I have been reading John Eldredge’s book “Wild at Heart” and would have to say this is definitely a must read for any Christian Man. I enjoyed a couple of chapters in particular and will share some of the insights I received from the book.
Eldredge opens the book by focusing on a man’s primal urge for wilderness and to be in the wilderness. It was not until I finished this chapter that I really understood why my favorite place to think is deep within the mountains of a local state park. The quiet surroundings usually lead me to worship God for who he is. More importantly, the wilderness helps me to tune out all of the noise in my life and focus on the yearning created in me to see God and God alone. He also points out how this primal urge begins when we are boys, wanting to go into the woods to create forts or explore. Somewhere between boyhood and now, I lost importance and focus on satisfying this urge. After chapter 1, I found myself looking at my calendar for a time I could get away and get into the wilderness.
One of my other favorite chapters was a “Battle to Fight”. As with my blog series, Enemies Behind the Line, this chapter recognizes and highlights the Christian man as a warrior, one needing to regain his voice and place in the world. Elderedge doesn’t pull any punches in this chapter, addressing many of the shortcuts men take rather than confronting the enemy within. It was by far my favorite chapter.
Out of this chapter, there was one section that rocked my thinking. Elderedge says we are conditioned as Christian men to think we are “a poor sinner saved by grace” and nothing more. I had to read this sentence twice: “The Big Lie in the church today is that you are nothing more than “A sinner saved by grace” … You are a lot more than that… You are a new creation in Christ.” Like I said, I reread this passage a couple of times and further in the explanation began to understand the real war was between my old self and the new creation Christ has made. I know I should already know this, but somehow, reading it in black and white really slapped me in the face. Later in the same chapter, Elderedge shares various stories of men he has discipled and the struggles they faced. I can honestly say I have not stopped “processing” this epiphany and it will most likely be one of those chapters that forever changes how I view myself and how I view my “battle.”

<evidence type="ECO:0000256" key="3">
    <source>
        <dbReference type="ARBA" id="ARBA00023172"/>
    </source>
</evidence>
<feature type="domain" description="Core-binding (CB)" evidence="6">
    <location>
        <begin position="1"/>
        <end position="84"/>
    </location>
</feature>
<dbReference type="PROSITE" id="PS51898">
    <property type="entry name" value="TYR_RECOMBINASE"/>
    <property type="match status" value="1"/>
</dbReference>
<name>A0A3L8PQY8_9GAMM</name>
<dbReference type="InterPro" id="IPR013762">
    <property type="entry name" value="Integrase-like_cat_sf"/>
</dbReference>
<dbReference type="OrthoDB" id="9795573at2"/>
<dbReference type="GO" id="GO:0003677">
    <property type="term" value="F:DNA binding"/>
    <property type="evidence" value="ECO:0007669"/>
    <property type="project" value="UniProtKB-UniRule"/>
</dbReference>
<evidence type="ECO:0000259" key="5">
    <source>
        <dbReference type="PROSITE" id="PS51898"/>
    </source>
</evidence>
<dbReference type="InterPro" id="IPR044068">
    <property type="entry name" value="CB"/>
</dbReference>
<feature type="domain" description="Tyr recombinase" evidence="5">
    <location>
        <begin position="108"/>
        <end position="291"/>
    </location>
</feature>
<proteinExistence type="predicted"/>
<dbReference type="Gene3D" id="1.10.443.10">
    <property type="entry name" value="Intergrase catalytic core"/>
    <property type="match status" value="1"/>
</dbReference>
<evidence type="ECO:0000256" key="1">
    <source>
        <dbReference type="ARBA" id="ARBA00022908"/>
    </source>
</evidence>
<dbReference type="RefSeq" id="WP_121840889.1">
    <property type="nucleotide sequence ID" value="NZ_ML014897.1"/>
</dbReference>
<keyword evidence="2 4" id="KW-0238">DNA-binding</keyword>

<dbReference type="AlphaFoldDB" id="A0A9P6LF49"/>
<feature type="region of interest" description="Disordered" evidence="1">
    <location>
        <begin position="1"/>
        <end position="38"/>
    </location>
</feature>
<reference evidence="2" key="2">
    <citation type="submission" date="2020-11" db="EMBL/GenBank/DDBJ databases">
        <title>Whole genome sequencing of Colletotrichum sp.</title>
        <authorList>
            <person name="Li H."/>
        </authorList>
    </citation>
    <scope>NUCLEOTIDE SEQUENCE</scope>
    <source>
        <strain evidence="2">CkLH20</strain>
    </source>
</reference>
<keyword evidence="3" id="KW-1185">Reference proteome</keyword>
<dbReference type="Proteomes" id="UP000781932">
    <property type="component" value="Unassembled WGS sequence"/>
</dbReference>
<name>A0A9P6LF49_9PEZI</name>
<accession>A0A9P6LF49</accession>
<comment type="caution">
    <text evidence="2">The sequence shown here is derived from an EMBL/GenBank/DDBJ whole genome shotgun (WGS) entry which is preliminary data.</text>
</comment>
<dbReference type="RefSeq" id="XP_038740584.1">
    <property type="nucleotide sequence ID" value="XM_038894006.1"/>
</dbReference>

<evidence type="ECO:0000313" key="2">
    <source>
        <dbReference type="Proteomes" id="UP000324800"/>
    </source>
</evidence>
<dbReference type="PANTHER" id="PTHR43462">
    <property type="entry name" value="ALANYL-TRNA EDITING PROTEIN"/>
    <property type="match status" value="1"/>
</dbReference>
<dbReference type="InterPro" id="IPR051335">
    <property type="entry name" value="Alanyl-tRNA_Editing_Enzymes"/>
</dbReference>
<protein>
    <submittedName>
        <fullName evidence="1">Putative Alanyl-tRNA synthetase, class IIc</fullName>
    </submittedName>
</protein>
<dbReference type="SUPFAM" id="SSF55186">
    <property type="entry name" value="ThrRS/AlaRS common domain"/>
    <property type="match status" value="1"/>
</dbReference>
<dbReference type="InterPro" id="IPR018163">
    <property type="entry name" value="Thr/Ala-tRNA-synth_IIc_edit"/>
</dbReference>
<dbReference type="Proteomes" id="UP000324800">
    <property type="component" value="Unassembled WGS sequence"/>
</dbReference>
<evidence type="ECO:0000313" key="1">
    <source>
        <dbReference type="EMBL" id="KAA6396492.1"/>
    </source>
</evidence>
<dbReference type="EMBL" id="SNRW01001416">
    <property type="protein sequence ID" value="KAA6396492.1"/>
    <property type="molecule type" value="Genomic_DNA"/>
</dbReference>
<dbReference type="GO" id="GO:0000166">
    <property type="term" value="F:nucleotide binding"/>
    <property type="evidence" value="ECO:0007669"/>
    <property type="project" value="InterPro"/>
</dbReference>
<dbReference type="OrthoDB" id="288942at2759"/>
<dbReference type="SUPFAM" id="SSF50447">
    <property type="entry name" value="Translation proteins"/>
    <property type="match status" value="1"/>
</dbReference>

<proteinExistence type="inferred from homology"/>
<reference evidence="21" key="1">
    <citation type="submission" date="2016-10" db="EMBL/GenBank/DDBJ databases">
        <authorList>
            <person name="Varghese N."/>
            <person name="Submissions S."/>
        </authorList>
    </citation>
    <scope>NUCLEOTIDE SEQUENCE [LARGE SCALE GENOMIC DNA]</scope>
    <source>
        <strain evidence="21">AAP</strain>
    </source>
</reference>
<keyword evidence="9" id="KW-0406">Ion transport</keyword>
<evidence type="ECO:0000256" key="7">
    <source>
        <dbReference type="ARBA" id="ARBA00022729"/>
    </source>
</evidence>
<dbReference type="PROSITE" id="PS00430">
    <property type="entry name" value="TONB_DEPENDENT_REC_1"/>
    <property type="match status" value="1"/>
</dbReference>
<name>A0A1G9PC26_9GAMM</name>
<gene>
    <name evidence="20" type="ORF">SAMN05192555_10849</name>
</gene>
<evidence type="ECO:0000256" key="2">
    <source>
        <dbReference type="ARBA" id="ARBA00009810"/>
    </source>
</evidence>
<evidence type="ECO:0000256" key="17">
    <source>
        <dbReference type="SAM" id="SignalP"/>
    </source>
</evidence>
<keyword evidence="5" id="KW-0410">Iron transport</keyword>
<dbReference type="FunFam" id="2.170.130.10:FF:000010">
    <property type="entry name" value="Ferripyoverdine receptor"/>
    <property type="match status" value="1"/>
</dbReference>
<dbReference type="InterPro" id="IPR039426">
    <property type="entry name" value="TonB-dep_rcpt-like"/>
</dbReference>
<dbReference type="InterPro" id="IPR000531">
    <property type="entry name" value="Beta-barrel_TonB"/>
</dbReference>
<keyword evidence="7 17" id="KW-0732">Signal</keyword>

Overall, this is a great read and offers a number of great insights to the makeup of the Christian Man. At my church, we have begun a couple of small discipleship groups using this book and the workbook that goes with it. Again, I would highly recommend this to any man looking to find the answer to the age old question of, “What’s this inside of me?” If you’re reading this in the comfort of your office and find yourself drifting to a getaway, I’d get the book before going to wilderness to find yourself in God!
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About the Writer:
Trent Cotton has spent a number of years in management and business consulting. After spending some time in the field, he joined the HR department, beginning in recruiting and eventually serving as the Department Head of HR for one of the major lines of business. With such a varied background, he works to bring all of these together to help churches and other Christian organizations incorporate some common business practices into their ministries to enable them to better serve the Kingdom. He currently works for SourcePointe, an HR Outsourcing Agency while continuing to own and operate Christian Management Consulting as a ministry. In his free time, he also writes a lot on Church Development as a Church Consultant.
As a husband and father of three, Trent Cotton has a passion surrounding the role Christian Men are to play in their families, communities, churches and businesses. This particular blog is dedicated to helping men take back the role that we have lost in society.